3. Circadian rhythms - All eukaryotic cells have chemical based metabolic clocks entrained to the day-night cycle. A common 24 hour biological clock is responsible for circadian rhythms (circa, about - dies, day)


Strategies for maximizing the availability of CO2 while minimizing water loss have evolved in land plants.

  • C4 Photosynthesis

    C4 plants are twice as efficient as C3 varieties in terms of fixing carbon (making sugar). A C4 plant will lose "only" 300 grams of water by evaporation for every gram of CO2 fixed by photosynthesis whereas C3 plants lose 600 grams of water for the same grams of CO2 fixed.


  • CAM Photosynthesis

    A CAM plant is adapted to the hot dry conditions prevalent in desert climes. These plants have a unique strategy in which their stomata remain closed most of the day when water loss is highest, but can maintain a healthy rate of photosynthesis even though CO2 is not supplied by gas exchange through these pores. How can this be?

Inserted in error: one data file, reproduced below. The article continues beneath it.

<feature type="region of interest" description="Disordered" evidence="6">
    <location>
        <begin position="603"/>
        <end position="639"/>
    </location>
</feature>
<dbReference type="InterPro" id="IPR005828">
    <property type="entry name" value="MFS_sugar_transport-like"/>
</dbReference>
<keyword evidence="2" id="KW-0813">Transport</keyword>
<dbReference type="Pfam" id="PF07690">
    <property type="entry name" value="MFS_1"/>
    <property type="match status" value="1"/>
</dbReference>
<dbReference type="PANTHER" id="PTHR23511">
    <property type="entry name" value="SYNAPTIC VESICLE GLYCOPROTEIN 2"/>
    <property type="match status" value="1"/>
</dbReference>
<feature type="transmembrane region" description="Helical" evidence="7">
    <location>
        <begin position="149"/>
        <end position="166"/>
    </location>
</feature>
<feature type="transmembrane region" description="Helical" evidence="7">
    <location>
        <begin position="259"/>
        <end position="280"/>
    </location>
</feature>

These plants absorb and store CO2 at night when stomata are open. Water loss is reduced and the acids which are used to sequester the CO2 readily release it during the day as needed.


Food Transport in Plants

Mechanisms of Phloem Transport - Links

Flow from Source to Sink

Food, primarily sucrose is transported by the vascular tissue called phloem from a source to a sink.

Unlike transpiration's one-way flow of water sap, food in phloem sap can be transported in any direction needed so long as there is a source of sugar and a sink able to use, store or remove the sugar.

The source and sink may be reversed depending on the season, or the plant's needs. Sugar stored in roots may be mobilized to become a source of food in the early spring when the buds of trees, the sink, need energy for growth and development of the photosynthetic apparatus.